Glad That’s Settled

There’s no First Amendment right to bark at a police dog. Ironic, since I think there probably is a constitutional right to bark at a police officer.

6 Responses to “Glad That’s Settled”

  1. Chas says:


  2. Clint1911 says:

    Seems like a “fire” in a crowded theater situation.

    You have a right to say anything but its no get out of jail free card if you break the law or harm others.

    In a crowded theater, if you yell “fire” when there isn’t one, you are on the hook if people are hurt in the panic you started..

  3. Diomed says:

    And so the dog is elevated above man. Ridiculous.

  4. Ian Argent says:

    “fire in a crowded theater” is deprecated case law, look it up.

  5. Clint1911 says:

    Ian, I think we might be on the same page. You have a right to yell “fire” BUT you are also responsible for the consequences.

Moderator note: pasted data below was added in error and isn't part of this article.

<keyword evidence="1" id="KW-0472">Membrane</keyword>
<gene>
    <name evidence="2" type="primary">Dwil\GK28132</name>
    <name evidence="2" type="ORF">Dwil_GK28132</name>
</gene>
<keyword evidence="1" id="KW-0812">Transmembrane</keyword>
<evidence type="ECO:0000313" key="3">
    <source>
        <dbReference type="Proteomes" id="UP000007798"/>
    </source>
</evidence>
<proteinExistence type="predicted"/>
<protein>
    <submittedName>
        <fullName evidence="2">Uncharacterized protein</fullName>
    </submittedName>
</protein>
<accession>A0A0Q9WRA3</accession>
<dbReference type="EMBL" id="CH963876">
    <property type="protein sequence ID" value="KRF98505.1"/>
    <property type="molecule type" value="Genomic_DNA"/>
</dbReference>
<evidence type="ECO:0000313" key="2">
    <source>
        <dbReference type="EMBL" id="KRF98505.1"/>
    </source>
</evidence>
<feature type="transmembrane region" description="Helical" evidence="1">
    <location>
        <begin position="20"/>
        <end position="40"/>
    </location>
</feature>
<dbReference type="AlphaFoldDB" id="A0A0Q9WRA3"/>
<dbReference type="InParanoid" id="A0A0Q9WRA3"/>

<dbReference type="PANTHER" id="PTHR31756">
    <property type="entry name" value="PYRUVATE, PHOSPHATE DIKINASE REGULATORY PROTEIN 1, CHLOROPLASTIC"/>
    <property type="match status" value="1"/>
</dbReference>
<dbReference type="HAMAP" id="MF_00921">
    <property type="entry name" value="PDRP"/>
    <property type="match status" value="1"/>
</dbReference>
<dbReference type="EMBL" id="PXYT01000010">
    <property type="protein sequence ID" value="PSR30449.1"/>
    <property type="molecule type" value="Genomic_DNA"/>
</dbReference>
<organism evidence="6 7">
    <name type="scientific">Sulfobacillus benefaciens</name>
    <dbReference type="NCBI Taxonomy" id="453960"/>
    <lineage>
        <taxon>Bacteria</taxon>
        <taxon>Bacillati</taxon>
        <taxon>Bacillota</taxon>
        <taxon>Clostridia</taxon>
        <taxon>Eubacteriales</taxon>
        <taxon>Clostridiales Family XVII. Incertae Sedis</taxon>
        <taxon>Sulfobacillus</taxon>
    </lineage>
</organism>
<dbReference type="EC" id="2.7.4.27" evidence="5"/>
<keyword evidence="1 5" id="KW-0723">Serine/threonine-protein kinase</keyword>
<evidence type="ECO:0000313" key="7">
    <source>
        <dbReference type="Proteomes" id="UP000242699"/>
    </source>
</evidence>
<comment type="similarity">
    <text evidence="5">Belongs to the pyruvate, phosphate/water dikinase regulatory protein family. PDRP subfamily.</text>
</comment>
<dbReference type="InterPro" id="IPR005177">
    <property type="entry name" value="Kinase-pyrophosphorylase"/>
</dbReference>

Short version:
    if people die in a panic
    YOU caused, you are on the hook for murder. You cannot hide behind the first amendment.

    However, The supremer court was wrong in in applying the “shouting fire” notion in the case Schenck v. United States, (in which a war protester told people not to sign for the draft. Schenck did not endanger anyone.)

  6. Ian Argent says:

    But you can’t a priori criminalize the act, only the result. The act of shouting “fire!” in the theater isn’t itself criminal, the result of a panicked stampede is. If it’s a modern theater with enough and large enough exits, you may only be liable for a misdemeanor breach of peace. If the exit crashbars are out of order, you (as well as the owner) may be liable for the mayhem that occurs. If everybody laughs their heads off, no harm, no foul.

    I realize that’s a thin line to draw – but I don’t care for outlawing actions because of potential consequences. There is almost always a line you can draw at which point the action becomes harmful – but unless it’s GROSS negligence, that line should be at the point actual harm is caused.